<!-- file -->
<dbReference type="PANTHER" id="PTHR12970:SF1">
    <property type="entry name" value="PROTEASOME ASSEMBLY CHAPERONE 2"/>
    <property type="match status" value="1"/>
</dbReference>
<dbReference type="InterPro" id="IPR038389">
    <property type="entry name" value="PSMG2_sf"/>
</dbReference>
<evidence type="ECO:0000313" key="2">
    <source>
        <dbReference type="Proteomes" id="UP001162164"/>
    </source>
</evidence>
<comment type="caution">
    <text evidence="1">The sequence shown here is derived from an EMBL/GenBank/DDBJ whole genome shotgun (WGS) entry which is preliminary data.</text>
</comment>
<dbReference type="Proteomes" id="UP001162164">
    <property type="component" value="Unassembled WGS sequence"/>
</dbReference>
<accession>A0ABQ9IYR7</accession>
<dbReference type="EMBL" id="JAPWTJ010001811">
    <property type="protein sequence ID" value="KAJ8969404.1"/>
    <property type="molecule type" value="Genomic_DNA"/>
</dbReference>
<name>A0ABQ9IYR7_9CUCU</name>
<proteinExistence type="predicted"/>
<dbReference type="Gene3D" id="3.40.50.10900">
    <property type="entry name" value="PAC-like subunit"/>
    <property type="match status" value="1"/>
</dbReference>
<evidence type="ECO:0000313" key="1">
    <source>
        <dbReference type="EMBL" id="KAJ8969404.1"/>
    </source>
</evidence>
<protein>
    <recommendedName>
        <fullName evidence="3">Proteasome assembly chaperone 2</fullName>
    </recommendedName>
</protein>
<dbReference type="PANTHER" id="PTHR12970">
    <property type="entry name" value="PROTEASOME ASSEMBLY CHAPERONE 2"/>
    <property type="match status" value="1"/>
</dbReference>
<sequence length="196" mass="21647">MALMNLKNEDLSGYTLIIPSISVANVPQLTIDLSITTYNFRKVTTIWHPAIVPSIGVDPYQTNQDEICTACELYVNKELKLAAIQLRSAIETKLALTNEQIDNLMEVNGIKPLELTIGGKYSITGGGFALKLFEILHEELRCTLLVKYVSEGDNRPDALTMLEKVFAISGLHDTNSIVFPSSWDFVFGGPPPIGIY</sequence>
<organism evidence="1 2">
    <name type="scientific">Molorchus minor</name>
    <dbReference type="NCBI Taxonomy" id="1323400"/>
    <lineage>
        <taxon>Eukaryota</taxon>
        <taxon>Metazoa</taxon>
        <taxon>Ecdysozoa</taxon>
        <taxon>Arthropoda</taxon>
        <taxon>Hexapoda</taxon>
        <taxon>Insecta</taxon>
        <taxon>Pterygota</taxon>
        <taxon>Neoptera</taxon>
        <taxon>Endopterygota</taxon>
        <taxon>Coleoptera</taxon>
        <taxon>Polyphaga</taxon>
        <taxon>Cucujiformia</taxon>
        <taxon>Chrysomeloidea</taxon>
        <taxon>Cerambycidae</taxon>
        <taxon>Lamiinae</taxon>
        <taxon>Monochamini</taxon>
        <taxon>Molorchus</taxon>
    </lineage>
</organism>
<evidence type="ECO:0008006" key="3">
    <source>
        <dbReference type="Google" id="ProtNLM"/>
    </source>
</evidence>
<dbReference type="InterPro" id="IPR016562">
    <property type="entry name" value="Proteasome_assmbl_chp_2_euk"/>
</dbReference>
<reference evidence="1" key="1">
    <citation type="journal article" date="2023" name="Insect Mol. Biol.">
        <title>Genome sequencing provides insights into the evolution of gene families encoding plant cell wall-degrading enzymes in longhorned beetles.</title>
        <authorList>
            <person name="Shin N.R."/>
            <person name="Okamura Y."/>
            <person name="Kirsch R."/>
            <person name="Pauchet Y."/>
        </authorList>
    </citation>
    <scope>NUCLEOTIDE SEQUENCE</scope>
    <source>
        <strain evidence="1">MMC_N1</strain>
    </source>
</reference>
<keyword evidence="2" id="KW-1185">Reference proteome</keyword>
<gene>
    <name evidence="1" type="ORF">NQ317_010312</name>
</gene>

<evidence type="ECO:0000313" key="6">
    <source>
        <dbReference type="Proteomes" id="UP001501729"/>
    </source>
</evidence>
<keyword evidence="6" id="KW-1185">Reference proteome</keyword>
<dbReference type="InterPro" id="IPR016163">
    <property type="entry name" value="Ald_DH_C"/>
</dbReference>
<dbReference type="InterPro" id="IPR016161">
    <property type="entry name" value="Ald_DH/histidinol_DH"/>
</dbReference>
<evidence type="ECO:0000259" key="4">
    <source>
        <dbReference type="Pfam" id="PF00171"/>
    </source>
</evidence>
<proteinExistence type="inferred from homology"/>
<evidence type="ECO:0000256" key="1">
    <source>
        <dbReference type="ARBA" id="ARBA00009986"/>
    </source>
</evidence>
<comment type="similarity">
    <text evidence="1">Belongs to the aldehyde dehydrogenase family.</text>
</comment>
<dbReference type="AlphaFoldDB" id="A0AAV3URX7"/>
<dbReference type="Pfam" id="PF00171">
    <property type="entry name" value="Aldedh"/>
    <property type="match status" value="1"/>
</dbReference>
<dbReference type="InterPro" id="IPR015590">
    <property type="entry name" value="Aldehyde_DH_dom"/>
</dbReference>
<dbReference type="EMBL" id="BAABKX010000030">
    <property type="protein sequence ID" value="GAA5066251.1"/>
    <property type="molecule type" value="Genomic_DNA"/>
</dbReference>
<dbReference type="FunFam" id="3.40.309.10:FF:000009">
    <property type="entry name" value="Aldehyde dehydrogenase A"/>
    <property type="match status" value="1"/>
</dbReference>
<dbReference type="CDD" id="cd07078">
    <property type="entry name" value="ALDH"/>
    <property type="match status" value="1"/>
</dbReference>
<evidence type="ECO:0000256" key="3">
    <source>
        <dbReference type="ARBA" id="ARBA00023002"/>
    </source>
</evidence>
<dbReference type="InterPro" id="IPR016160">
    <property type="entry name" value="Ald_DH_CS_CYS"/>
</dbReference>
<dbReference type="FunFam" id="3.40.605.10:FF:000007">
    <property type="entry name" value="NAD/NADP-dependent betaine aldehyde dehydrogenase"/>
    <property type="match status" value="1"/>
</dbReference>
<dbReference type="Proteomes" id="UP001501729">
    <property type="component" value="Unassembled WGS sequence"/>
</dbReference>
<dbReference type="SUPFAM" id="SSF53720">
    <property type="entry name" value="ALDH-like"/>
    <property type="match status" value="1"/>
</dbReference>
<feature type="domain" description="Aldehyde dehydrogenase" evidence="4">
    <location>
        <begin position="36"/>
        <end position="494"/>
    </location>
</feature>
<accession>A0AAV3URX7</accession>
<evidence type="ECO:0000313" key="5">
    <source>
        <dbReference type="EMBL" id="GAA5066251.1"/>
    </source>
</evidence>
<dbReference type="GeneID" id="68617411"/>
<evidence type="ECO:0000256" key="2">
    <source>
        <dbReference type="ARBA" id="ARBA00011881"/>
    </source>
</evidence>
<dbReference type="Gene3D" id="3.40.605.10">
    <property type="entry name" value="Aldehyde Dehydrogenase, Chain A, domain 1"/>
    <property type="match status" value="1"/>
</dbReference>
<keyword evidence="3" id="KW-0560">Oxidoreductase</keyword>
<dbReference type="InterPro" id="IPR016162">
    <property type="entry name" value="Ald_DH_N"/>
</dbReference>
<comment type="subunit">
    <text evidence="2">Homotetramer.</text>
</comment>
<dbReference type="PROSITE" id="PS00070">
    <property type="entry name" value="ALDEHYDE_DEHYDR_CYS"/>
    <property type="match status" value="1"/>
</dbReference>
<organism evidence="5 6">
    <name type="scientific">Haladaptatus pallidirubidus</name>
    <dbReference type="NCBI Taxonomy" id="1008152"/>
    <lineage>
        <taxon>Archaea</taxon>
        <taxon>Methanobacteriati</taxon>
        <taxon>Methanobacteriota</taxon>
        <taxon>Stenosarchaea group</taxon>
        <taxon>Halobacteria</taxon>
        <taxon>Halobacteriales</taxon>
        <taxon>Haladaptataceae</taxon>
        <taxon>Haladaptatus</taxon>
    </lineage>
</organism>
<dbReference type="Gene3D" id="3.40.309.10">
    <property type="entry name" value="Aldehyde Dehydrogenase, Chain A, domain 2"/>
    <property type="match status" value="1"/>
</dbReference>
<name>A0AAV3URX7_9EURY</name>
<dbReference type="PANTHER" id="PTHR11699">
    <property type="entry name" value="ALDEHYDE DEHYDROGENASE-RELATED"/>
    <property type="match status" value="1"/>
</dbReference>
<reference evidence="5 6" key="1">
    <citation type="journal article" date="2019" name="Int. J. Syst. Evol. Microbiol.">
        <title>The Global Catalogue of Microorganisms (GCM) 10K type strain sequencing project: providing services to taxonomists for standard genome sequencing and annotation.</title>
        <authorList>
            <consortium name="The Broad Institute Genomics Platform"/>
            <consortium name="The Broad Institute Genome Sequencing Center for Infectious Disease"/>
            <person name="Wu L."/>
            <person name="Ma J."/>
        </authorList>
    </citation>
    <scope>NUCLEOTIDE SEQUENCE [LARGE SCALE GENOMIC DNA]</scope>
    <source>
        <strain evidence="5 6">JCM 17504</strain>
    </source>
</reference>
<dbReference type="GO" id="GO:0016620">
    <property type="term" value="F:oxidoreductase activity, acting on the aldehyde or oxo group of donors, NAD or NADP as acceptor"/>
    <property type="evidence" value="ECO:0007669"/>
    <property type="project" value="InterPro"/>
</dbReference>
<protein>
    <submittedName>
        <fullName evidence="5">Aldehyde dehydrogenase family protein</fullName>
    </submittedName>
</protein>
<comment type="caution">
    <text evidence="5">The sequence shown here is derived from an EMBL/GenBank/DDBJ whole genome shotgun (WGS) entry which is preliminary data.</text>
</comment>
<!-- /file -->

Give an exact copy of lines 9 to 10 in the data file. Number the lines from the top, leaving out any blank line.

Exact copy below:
    <source>
        <dbReference type="Proteomes" id="UP001162164"/>